Sunday, November 9, 2008


You can hear wind scraping over bare rocks and miniature plants of the alpine tundra, violently bifurcating through forests of coniferous trees, and you can feel wind swirling over the churning waters of a river, and you can see wind ripple and flow in waves through the deciduous leaves of aspen.

How would someone translate this invisible warmth into a song? John Denver begins by metaphorically expounding upon the strengths and human-like emotions and cries of the wind, announcing that the wind offers wisdom and to listen to her, finally culminating into an aural humming, representing the wind itself. It is a beautiful testament to the shifting and settling of air.

This is the original recording of the song, and John Denver re-recorded it twice in his later years (e.g. on the Very Best of album), taking advantage of newer and better recording materials. While these versions are like listening to Denver in surround-sound-super-stereo, and are almost more passionate in verse, the original track on the Windsong album will always be the first way original fans heard it. It commands more respect with its age.

Windsong, as an album, is filled with Denver's trademark layered-hums and drawn out singing styles that, I feel, make the songs more atmospheric and spiritual. This includes Cowboy's Delight, an almost haunting approach to mountains and the (to me) light that strikes them during different hours of the day. From the darkness of the Hour of the Wolf, to the dim outlines of the zodiacal light; the golden-pink bathing from the sunrise, and the noon sun sparkling off gold and muscovite, and biotite and garnets in granite, to fiery rocks in the sunset and purplish-pink lulls of alpenglow, to the silvery-blue moonshine or red-blue-silvers of starlight...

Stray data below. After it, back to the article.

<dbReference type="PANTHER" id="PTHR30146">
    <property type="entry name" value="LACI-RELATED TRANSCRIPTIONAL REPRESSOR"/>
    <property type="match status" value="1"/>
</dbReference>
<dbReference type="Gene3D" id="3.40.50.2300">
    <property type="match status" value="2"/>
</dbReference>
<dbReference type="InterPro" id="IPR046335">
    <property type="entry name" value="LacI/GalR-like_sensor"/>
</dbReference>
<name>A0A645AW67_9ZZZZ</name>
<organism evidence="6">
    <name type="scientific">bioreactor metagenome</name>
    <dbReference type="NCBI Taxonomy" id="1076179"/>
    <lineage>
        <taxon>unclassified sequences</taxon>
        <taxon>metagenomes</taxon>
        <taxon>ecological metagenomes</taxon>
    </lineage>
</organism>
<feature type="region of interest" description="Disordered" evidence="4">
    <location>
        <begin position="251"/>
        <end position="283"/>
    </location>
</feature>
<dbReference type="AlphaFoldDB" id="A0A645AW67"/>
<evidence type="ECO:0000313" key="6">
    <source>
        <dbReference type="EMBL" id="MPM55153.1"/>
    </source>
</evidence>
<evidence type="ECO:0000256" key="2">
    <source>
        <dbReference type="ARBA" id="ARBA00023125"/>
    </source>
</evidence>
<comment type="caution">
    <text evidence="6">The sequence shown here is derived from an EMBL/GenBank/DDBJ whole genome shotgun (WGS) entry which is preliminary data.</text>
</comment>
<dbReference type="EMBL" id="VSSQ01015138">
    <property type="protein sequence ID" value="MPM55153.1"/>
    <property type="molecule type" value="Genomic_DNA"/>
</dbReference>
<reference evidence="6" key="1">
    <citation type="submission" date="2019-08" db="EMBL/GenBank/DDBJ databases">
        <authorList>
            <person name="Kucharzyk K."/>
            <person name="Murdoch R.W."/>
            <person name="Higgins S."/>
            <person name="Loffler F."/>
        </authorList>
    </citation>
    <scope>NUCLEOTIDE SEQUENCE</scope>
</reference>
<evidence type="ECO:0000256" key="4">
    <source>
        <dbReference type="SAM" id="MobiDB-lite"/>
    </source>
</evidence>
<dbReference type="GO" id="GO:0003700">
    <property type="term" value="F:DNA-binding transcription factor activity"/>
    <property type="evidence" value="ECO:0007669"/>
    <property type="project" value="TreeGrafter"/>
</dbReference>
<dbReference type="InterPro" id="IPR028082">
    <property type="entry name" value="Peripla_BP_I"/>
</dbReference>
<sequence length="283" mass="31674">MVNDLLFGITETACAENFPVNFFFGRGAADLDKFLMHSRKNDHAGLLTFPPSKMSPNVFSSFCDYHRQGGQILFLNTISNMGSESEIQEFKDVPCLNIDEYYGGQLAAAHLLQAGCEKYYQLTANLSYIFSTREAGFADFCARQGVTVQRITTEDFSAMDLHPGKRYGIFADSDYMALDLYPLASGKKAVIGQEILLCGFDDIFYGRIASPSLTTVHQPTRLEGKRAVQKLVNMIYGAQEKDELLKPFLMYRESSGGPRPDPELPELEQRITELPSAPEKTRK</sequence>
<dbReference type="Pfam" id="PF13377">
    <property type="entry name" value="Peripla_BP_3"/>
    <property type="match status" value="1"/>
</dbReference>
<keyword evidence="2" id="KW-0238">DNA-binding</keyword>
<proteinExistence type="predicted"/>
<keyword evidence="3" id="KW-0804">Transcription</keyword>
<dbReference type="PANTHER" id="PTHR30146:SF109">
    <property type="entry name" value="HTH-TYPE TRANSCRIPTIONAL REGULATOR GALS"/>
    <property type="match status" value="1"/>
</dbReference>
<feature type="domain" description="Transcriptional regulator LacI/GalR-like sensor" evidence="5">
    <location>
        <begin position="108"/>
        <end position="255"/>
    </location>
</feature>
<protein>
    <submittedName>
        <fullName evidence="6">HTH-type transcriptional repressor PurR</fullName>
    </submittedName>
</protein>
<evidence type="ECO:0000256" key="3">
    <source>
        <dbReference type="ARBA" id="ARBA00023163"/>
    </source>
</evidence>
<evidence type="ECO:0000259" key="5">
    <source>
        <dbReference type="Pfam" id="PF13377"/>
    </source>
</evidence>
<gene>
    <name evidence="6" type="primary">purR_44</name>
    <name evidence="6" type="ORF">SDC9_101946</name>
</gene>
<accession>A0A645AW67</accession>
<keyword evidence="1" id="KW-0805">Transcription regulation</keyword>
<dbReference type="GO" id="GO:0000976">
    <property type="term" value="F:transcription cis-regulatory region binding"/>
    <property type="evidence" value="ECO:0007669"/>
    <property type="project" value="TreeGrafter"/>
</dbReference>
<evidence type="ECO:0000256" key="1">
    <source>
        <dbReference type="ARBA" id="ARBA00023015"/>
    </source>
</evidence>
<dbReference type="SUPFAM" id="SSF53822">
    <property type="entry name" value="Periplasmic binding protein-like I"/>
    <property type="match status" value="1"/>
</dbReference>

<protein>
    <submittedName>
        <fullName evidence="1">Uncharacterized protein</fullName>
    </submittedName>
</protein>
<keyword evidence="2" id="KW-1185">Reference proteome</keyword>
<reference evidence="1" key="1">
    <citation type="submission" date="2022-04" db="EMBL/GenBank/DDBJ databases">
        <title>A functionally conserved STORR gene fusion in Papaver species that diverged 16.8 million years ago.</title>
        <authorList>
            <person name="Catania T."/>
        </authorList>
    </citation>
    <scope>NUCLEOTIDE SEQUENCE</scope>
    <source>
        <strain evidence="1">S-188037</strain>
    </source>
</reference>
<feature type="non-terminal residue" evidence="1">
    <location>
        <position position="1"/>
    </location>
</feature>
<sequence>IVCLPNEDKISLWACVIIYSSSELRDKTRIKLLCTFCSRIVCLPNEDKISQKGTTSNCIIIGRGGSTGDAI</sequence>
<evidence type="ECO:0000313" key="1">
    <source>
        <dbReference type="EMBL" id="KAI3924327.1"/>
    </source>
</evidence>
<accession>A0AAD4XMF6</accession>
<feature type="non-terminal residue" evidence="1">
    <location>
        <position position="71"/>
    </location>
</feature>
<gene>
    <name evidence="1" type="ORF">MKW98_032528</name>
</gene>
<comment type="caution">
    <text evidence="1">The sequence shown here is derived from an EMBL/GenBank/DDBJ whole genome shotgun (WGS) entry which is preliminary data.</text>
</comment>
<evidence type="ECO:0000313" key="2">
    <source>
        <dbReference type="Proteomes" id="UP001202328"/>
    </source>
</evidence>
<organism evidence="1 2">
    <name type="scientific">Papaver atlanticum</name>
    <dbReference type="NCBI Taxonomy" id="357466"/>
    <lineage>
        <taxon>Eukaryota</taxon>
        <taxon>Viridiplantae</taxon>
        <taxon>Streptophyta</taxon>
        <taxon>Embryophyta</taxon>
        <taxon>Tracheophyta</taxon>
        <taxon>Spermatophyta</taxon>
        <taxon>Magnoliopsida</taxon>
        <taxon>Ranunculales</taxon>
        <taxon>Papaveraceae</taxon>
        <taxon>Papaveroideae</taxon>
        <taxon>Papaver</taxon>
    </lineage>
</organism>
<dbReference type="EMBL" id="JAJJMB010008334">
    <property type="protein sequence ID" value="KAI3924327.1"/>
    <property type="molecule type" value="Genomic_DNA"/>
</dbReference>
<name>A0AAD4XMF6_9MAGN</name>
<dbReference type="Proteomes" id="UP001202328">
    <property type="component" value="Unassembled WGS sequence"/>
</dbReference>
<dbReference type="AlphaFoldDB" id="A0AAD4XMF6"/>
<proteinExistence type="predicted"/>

Also spiritual are Looking for Space, I'm Sorry, the pseudo-minimalist Spirit, and Fly Away (to a lesser degree). Your heart will soar at Calypso's plein-aire oceans and Love is Everywhere's upbeat folk/bluegrass fiddlin'! Shipmates and Cheyenne is a slower song with a beautiful chorus, Song of Wyoming is a calm end to the album (so calm, I can never recall the tune), and Late Nite Radio is a fun quirky truck-drivin' tune. As others have pointed out, Two Shots doesn't really belong here, but it's grown on me and I appreciate it for what it is. The song just starts off a bit too loudly.

Windsong is an immediate classic, with tracks that have unfortunately been released on many other albums...ones I got to first, so I feel this album isn't entirely new to me. But I sure wish I had been around when it was released. I would've done exactly what I do today: pop it in the tape-deck of my car, and drive off into the sunshine.
By Christopher S. Loucks "piano macabre" (Colorado Front Range)

Tracks :

Windsong 4:03
Cowboy's Delight 3:06
Spirit 3:37
Looking for Space 4:02
Shipmates and Cheyenne 3:29
Late Nite Radio 2:47
Love Is Everywhere 3:35
Two Shots 3:34
I'm Sorry 3:26
Fly Away 4:09
Calypso 3:39
Song of Wyoming 3:17

Link : @

Artwork Included


  1. Vaya sorpresa ver al señor Denver por este blog!!! Gracias por todo.


tracker tracker